I hate meetings.

I think I inherited this directly from my Dad, but even so, I totally agree with the old man. Allow me to explain.

Meetings are supposed to be designed to get everyone up to speed on a project, figure out what needs attention, what’s not working, etc.

But most of the time, meetings just become time-fillers used to make everyone feel like they’ve done something constructive and are making progress towards a target.

I much prefer to keep focused on what needs to be done and reach out directly to someone if something needs addressing.

But this article has nothing to do with meetings, and I digress…

The reason I bring this up is because the other day I received an email from someone I don’t know wanting to meet up for coffee (which is starting to happen more regularly). I don’t drink coffee, and I’m very careful with how I spend my time, but I’m happy to meet up now and then if it feels right.

However, when I asked this particular person why they wanted to meet or what they wanted to discuss, they didn’t really have a clear answer. They simply wanted to “chat”.

Now whether or not they were looking for mentorship, this approach will VERY rarely lead to anything worthwhile for either party (unless you find someone who couldn’t be bothered by when and how they spend their time).

Over the last few weeks, I’ve shared some of my top recommendations on how, why, and where to find a mentor.

In the final part of this 3-part series, I’m going to share the best (and worst) thing to do when you finally do find someone who’s a good fit.

Note: don’t just ask to meet for coffee.

Let’s get into it…


In my post on the how to find a mentor the right way, I mentioned the importance of taking action, sharing results and adding value (however we can) to our mentors.

But after speaking to my buddy and expert on mentorship Doug Stewart, he told me the #1 characteristic that mentors are attracted to. Wanna know what it is?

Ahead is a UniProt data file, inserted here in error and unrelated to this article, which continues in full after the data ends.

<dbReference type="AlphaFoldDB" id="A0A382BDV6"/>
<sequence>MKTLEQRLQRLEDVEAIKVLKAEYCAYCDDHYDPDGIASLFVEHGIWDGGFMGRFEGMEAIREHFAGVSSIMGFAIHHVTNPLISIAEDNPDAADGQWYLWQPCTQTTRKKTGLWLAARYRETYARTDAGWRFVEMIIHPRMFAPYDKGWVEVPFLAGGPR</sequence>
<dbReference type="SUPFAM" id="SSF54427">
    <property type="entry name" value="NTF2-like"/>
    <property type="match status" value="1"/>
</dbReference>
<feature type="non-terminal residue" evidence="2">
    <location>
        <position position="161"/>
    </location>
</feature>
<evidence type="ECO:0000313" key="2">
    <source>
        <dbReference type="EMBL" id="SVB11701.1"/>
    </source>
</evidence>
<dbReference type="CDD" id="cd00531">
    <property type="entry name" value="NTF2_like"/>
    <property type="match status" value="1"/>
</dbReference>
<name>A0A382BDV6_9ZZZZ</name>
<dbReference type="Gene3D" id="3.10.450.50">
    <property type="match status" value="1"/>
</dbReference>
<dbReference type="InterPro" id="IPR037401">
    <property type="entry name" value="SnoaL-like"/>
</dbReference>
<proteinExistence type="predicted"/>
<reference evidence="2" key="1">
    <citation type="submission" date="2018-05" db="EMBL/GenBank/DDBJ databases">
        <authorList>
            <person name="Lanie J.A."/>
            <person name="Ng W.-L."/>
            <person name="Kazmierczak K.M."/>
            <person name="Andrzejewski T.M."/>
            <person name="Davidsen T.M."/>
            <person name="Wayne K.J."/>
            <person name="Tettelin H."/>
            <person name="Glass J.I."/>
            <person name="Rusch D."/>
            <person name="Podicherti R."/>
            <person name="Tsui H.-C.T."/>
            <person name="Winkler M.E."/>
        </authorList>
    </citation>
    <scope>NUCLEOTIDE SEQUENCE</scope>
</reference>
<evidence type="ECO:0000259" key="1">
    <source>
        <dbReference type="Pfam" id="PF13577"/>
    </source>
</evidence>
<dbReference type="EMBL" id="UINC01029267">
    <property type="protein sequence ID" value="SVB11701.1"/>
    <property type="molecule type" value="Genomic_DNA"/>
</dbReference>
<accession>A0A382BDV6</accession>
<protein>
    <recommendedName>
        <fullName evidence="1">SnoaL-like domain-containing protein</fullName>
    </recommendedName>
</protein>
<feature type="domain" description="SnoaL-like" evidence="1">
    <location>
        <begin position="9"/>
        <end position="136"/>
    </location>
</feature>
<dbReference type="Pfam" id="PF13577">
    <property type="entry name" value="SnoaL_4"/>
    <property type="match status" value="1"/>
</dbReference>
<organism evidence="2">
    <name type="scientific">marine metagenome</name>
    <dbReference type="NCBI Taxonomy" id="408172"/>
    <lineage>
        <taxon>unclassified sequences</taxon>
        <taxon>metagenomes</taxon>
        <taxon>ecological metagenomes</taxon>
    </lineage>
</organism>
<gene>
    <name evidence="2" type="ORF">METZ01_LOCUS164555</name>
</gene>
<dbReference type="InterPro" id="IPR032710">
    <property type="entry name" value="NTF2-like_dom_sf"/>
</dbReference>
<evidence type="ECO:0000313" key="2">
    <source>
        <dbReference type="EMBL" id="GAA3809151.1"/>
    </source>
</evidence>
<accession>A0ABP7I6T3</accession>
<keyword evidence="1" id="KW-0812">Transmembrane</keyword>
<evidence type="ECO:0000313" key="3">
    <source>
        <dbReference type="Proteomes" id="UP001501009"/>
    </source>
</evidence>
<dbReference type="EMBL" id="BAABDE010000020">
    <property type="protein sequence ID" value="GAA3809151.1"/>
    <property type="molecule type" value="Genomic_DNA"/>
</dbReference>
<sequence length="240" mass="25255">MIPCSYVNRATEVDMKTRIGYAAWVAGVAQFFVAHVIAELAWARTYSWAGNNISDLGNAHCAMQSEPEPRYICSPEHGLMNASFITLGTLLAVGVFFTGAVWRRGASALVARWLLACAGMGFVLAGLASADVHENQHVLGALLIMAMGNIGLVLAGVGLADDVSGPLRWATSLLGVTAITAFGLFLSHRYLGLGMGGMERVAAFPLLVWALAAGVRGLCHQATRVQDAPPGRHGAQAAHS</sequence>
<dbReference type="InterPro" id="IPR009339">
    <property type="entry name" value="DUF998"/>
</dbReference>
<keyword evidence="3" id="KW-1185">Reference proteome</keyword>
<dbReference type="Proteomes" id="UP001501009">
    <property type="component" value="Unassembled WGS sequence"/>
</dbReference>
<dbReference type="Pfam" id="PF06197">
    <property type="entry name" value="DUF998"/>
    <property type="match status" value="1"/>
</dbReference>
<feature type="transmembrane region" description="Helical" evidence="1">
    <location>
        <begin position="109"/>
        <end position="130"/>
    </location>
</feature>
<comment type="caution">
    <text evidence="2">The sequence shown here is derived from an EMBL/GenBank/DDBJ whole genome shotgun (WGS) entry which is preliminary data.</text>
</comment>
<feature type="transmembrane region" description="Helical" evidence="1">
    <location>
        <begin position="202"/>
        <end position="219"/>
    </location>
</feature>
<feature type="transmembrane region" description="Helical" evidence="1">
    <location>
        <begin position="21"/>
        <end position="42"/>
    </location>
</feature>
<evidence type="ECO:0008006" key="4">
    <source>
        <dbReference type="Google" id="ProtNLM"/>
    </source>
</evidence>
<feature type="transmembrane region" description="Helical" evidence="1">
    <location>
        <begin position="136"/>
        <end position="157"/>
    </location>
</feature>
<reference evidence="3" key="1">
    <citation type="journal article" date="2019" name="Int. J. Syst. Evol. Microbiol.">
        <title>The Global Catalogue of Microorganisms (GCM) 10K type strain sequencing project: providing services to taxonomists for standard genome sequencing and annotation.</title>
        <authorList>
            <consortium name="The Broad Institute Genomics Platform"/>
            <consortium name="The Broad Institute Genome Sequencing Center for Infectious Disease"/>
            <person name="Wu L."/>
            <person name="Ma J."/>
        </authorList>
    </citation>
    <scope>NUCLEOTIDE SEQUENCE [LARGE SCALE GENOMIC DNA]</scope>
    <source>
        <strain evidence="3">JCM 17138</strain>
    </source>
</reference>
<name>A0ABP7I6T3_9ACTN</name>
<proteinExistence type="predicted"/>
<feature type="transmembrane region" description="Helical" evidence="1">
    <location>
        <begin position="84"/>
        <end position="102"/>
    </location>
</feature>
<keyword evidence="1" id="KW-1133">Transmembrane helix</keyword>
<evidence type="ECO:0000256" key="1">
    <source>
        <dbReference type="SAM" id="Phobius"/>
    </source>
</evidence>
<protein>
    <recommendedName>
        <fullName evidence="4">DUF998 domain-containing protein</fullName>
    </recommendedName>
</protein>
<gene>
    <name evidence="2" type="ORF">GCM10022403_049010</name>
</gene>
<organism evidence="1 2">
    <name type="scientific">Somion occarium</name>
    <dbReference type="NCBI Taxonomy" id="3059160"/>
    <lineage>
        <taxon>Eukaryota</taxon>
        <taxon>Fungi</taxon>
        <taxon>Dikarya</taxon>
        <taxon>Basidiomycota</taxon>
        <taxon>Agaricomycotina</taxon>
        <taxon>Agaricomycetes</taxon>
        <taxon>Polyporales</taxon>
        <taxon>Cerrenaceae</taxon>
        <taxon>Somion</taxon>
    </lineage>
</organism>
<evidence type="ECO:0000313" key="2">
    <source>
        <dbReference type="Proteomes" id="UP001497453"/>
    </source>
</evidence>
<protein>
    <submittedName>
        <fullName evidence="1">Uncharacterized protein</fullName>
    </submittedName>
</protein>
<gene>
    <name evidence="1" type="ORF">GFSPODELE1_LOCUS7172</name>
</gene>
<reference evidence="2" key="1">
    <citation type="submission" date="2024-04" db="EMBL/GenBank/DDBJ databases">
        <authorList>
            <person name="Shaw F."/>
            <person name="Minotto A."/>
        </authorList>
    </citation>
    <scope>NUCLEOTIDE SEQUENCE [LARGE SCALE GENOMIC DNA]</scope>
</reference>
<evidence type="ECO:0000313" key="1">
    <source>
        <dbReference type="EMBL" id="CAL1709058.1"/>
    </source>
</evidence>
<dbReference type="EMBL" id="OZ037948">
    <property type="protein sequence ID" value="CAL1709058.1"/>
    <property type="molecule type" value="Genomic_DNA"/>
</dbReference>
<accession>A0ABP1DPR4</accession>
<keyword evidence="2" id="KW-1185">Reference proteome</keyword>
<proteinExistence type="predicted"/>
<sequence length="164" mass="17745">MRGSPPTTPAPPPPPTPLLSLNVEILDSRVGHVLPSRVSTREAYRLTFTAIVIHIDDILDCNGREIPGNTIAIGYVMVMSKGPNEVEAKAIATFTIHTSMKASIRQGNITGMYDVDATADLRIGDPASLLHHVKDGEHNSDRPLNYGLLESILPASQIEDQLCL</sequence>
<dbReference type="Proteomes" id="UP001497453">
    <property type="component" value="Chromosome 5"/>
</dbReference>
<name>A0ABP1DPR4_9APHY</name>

Curiosity shows that you’re willing to take risks, make mistakes and keep learning. These are the exact factors that make someone more or less “mentor-able”.

Curious people follow their intuition, explore new ideas and aren’t afraid to screw up.

The thing is, the more open and interested we are in other people and things in our lives, the more likely people will be to want to reach out and help us in our own journey.

I’ve seen this so often over the last year of hosting The Quarter Life Comeback podcast. It’s an awesome feeling receiving emails (and coffee requests) from new friends, past guests and random readers alike, all asking how they can help (with no expectation in return). This is because I’ve been showing up every week for the last 52 weeks, and people have started to notice.

There’s an important caveat to mention in the context of this conversation, and something Doug didn’t mention, and that is the reminder to actually TAKE ACTION. It doesn’t help to be curious, but then keep those curiosities confined to ideas and dreams. We need to act if we want to show our mentors that we’re worth their time.

So get curious, find a mentor and take action!


Now that we’ve covered how to attract a mentor and what to do when you start working together, let me point out the surest way to guarantee an unhappy, unsuccessful relationship…

Do nothing.

A mentor is taking (unpaid) time out of his/her day to help you achieve your goals. If you’re looking for a fast-track to end that agreement, then take what he/she has shared with you and ignore it completely.

Mentors want to know that their knowledge and input have helped in some way, so if you do have success, share your wins. If you just ask for advice and then never do anything with it, it’s unlikely that you’ll be receiving more guidance anytime soon.

Besides, if all you wanted to do was absorb information without applying it, you might as well read a book.


I’d love to hear from you: How can you start exploring and leveraging your curiosity a little more this week? Shoot me a tweet @BryanTeare and lemme know your biggest takeaways.


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